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Helping Moldova’s Kids Grow and Learn

March 25, 2014

It might be the busiest place in Pănăşeşti, in central Moldova. It is the local kindergarten, where about 170 kids, ages three to seven, arrive in their classrooms ready to get to work. With support from the World Bank, their three-decade old building has been repaired, giving students a warm, welcoming place to spend their days.

World Bank Group

It might be the busiest place in Pănăşeşti, in central Moldova. It is the local kindergarten, where about 170 kids, ages three to seven, arrive in their classrooms ready to get to work. With support from the World Bank, their three-decade old building has been repaired, giving students a warm, welcoming place to spend their days.

Five year old Catalina Măndrile likes coming to school. “When we finish an activity, before going to lunch, we draw,” she explains. “I like it here: we sleep, eat, play and make puzzles. The educator teaches us things that we, being small, don’t know.”

Viorica Istraţi runs the kindergarten.  She says her village of about 3,500 residents will survive and prosper, as long as her kindergarten is filled with laughs of their children. “We are proud of our kindergarten – it’s the nicest place in the community. And it’s not only a building – but this is also an environment where children feel well, free and can develop their creative potential,” says Istraţi.

Until recently, the kindergarten was festooned with broken windows and doors, without electricity and water. For ten years, like many kindergartens in Moldova, it was shut down entirely. Only in 2005 did work begin to repair it.  Three years later, the Pănăşeşti kindergarten was one of 50 in Moldova to receive part of  two grants from the Global Partnership for Education (GPE, formerly Education for All – Fast Track Initiative), of US$4.4 million each, administered by the World Bank. Moldova is currently implementing a third GPE grant and continues to address the needs of more kindergartens especially in disadvantaged communities.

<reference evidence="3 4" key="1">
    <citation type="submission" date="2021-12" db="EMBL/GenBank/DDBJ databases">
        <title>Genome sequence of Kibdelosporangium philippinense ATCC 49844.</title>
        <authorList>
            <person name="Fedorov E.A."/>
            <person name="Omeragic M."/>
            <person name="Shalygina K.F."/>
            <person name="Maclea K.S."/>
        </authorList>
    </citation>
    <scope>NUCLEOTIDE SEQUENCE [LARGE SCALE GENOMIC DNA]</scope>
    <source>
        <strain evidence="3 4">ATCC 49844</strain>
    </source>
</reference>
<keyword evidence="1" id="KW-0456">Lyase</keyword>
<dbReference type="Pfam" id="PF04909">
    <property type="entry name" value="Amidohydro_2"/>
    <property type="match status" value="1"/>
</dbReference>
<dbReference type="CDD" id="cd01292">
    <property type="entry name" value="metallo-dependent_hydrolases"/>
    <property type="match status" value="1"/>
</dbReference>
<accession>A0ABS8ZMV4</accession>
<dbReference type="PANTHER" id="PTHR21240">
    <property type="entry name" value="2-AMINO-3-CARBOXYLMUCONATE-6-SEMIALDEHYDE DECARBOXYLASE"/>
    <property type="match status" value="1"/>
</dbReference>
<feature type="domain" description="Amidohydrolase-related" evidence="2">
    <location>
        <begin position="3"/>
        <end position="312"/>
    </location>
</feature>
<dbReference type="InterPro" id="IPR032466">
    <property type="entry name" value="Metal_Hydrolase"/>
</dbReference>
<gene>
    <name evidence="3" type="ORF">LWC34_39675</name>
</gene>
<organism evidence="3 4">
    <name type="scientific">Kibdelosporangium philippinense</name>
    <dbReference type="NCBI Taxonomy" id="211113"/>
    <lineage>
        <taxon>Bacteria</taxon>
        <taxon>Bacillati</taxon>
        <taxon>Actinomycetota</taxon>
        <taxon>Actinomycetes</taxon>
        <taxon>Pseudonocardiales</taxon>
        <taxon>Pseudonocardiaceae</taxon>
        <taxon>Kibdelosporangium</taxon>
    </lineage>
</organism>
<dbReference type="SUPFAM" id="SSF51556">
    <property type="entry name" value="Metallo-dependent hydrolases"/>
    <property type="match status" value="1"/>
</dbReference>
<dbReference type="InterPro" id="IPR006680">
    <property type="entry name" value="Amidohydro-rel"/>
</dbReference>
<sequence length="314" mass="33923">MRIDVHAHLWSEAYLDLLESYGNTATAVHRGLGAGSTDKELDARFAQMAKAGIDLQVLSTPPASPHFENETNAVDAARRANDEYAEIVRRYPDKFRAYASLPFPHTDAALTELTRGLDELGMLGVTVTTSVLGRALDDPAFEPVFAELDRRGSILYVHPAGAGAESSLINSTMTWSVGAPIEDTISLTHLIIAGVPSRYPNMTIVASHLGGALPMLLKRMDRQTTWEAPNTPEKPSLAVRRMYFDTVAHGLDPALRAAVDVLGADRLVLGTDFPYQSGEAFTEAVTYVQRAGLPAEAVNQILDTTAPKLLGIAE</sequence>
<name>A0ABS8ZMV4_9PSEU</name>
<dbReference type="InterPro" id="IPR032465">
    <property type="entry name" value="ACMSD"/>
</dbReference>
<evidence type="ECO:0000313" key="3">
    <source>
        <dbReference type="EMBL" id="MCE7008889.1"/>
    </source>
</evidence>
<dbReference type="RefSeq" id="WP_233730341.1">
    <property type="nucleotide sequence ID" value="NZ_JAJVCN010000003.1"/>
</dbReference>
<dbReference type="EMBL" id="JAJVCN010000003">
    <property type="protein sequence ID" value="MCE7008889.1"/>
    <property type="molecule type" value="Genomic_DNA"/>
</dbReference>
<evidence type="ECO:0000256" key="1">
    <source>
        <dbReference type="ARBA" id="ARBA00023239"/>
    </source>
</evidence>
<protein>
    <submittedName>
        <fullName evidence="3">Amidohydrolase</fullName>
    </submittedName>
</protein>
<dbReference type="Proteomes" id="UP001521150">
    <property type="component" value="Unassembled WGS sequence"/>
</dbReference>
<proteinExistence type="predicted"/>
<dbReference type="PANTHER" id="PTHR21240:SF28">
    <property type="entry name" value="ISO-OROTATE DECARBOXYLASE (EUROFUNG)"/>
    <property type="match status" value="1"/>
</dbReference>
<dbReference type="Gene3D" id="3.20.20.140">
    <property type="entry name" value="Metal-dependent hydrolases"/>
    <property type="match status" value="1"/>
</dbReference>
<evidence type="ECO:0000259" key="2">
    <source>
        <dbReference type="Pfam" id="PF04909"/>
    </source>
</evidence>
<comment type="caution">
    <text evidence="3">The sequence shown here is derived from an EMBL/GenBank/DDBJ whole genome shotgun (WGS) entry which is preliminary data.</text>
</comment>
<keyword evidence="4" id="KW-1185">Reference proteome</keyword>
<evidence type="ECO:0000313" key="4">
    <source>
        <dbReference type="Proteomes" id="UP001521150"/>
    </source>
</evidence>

" We are proud of our kindergarten – it’s the nicest place in the community. "

Viorica Istraţi


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Their preschool is in this 30-year-old building.  With support from the Global Partnership for Education Grant, administered by the World Bank, the building has been repaired, giving students a warm, welcoming place to spend their days.

World Bank

A long-lasting impact

Much of the impetus for the rebirth of the kindergarten came from people in the village. “We wanted our new kindergarten to have a long-lasting impact on the life of our village, so we decided to engage our community to define future steps,” explains Istraţi.  

And the community got engaged. Of the total cost of the school’s renovation, which totalled to about US$35,000, people from and around Pănăşeşti have donated over US$11,000. The rest came from the local authorities and from the Global Partnership for Education. Moldova has been a leader in its focus on early childhood education, and has worked closely with UNICEF and the World Bank.